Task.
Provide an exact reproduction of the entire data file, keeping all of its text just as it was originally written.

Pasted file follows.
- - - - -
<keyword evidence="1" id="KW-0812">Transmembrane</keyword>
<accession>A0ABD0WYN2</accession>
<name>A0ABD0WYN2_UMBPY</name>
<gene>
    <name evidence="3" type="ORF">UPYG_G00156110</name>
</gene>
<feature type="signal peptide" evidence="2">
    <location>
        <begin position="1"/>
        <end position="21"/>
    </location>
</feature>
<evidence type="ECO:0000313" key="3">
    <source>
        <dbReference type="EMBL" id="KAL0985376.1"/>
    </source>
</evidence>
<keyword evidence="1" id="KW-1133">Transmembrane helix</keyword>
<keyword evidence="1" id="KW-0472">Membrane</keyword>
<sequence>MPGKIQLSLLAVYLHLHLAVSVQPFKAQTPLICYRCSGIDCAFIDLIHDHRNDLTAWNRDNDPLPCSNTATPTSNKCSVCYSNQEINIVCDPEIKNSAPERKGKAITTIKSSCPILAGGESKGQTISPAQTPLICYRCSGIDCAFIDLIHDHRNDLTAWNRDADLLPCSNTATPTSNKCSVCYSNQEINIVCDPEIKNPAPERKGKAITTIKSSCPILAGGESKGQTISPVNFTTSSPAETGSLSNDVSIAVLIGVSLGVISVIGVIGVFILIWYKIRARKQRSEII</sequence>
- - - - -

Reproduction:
<keyword evidence="1" id="KW-0812">Transmembrane</keyword>
<accession>A0ABD0WYN2</accession>
<name>A0ABD0WYN2_UMBPY</name>
<gene>
    <name evidence="3" type="ORF">UPYG_G00156110</name>
</gene>
<feature type="signal peptide" evidence="2">
    <location>
        <begin position="1"/>
        <end position="21"/>
    </location>
</feature>
<evidence type="ECO:0000313" key="3">
    <source>
        <dbReference type="EMBL" id="KAL0985376.1"/>
    </source>
</evidence>
<keyword evidence="1" id="KW-1133">Transmembrane helix</keyword>
<keyword evidence="1" id="KW-0472">Membrane</keyword>
<sequence>MPGKIQLSLLAVYLHLHLAVSVQPFKAQTPLICYRCSGIDCAFIDLIHDHRNDLTAWNRDNDPLPCSNTATPTSNKCSVCYSNQEINIVCDPEIKNSAPERKGKAITTIKSSCPILAGGESKGQTISPAQTPLICYRCSGIDCAFIDLIHDHRNDLTAWNRDADLLPCSNTATPTSNKCSVCYSNQEINIVCDPEIKNPAPERKGKAITTIKSSCPILAGGESKGQTISPVNFTTSSPAETGSLSNDVSIAVLIGVSLGVISVIGVIGVFILIWYKIRARKQRSEII</sequence>